Brett Favre
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December 03, 2018 04:18 PM

Brett Favre has apologized after claiming that he was tricked into recording an anti-Semitic video by a group of white supremacists.

In a lengthy note posted on his Facebook page, the former Green Bay Packers quarterback, 49, wrote that on Nov. 22, he “received a request to record a shout-out supporting what appeared to be a U.S. veterans organization for Cameo, a company that enables consumers to book personalized video greetings from celebrities.”

Favre, who charges $500 per personalized video, wrote that he had “previously fulfilled more than 50 of these requests without incident,” and assumed “that the request,” which included references to patriotism and an American research ship, “stemmed from my interest in veteran affairs.”

However, Favre was instead contacted by the “GDL” group, which stands for “Goyim Defense League,” and is allegedly run by two white supremacist YouTubers, according to BuzzFeed News.

In the message Favre recorded on behalf of the group, the former athlete calls the group “patriots” and made a variety of veiled anti-Semitic comments, the outlet reported.

Using a slur which refers to the yarmulkes, in the video, Favre encouraged the listeners not to “let the small get you down,” and also referenced the USS Liberty, an American ship shot down during the Six-Day War by Israeli forces who mistook it for an Egyptian ship, according to the Washington Post. The incident has been known to be used to incite anti-Semitic sentiments, according to the Post.

Continuing his apology, Favre wrote that he learned of the truth “a few days later,” after members of the group had “reposted my video with comments implying that I endorsed their mission.”

“Nothing could be further from the truth,” he added. “I am therefore donating my $500 Cameo fee to Charities supporting their fight against hate and bigotry.”

“Like most Americans, I am sickened by what these groups stand for and concerned about their role in fueling today’s negative political climate. The Cameo request from this organization is a prime example of how these groups are misusing social media to promote their agenda,” he added. “I thought I was creating a message to support the brave men and women of our military forces. Had I understood the source of the request, I would never have fulfilled it. All of us – myself included – need to be vigilant to protect this country from these dangers.”

Favre is still accepting video requests, according to his Cameo page, and is currently showcased on the website’s homepage as a featured talent.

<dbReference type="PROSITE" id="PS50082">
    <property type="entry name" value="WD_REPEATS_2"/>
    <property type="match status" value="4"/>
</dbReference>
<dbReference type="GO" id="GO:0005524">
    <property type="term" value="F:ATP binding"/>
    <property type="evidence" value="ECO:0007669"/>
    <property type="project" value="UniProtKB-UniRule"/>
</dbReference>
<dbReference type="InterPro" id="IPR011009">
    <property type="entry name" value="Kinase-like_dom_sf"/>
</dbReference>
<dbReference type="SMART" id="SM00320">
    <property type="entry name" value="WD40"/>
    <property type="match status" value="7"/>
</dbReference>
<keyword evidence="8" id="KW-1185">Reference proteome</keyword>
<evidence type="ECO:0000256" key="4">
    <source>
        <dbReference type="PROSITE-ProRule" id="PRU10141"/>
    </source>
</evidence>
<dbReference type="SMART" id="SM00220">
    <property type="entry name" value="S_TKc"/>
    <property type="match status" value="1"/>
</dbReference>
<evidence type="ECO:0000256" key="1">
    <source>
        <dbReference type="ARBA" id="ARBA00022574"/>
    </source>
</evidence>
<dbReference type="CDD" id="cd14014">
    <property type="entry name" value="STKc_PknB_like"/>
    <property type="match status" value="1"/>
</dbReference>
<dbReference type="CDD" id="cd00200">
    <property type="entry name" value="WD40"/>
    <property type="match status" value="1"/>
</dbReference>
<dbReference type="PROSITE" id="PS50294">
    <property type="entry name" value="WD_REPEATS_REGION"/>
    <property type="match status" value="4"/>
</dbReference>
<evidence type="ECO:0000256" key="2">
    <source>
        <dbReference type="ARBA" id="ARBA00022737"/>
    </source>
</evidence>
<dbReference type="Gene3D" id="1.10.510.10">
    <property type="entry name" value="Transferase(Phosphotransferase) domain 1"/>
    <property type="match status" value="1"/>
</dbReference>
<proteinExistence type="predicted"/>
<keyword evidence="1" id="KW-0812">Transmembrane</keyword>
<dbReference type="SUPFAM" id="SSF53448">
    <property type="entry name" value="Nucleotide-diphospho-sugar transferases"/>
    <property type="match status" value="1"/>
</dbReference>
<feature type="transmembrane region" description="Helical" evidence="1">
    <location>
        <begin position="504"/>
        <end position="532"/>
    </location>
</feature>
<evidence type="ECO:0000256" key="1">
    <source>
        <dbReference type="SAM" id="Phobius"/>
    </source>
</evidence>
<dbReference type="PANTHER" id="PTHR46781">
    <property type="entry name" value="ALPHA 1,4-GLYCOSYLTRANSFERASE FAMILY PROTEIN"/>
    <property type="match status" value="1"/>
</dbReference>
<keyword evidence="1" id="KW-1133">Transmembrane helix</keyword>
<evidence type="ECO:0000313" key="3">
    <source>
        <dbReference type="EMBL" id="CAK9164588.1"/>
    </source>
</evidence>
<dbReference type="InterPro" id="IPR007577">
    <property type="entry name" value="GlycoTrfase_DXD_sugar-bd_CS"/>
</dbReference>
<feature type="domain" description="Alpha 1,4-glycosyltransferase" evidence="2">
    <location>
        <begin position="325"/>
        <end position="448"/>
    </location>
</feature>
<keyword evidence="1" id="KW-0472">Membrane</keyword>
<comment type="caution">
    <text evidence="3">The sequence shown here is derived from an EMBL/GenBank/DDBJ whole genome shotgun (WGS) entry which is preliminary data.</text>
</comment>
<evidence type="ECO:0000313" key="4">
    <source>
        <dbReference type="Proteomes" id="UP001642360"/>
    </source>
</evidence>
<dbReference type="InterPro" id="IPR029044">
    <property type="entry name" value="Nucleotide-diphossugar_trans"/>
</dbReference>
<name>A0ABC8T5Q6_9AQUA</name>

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During a live-streamed video last week, one of the founders of the group explained that they deliberately chose “cryptic enough” messages, so “they would say it,” BuzzFeed News said.

In a statement to the Washington Post, Cameo called the actions “a blatant misuse of the Cameo platform and a violation of Cameo’s terms of service.”

“This is the first incident of its kind in more than 93,000 Cameos and a gross misrepresentation of the talent’s political beliefs. Cameo immediately removed the videos from the website, requested YouTube to remove the content and created new filters to prevent this from happening in the future. The user has been banned from purchasing Cameos,” the statement continued.

“Somebody went onto our site and sent a message that turned out to be very benign looking, but was in actuality coded alt-right language and they got Brett Favre, Soulja Boy and Andy Dick, three of our talent, to make videos that they thought were supporting U.S. veterans, but in actuality were coded alt-right messages that could be interpreted as anti-Semitic,” Steven Galanis, co-founder and CEO of Cameo tells PEOPLE.

Explaining how Cameo works, Galanis shared that the company doesn’t vet any of the requests, but simply provides “the technology that allows the talent to get the request.”

“They can read the request, accept it or decline it, depending on if it’s something they feel comfortable doing,” he continues, adding that in this case, all three of the celebrities “didn’t understand the context of what they were saying until the videos ended up on YouTube and hate sites like 4chan, where they went mini-viral.”

Although there’s only so much the company can do to prevent individuals from abusing the service, in the last 48 hours Cameo has created a new internal flagging system, that looks for known acronyms for hate groups and different hate words.

“We’ve done over 93,000 of these videos and this is the first time we’ve ever had to pull any,” he continued, adding that the company is dedicated to doing everything they can to prevent something like this happening in the future.

As soon as Cameo was contacted by Favre about the video message, the company immediately removed the video from their website and requested that YouTube remove the video.

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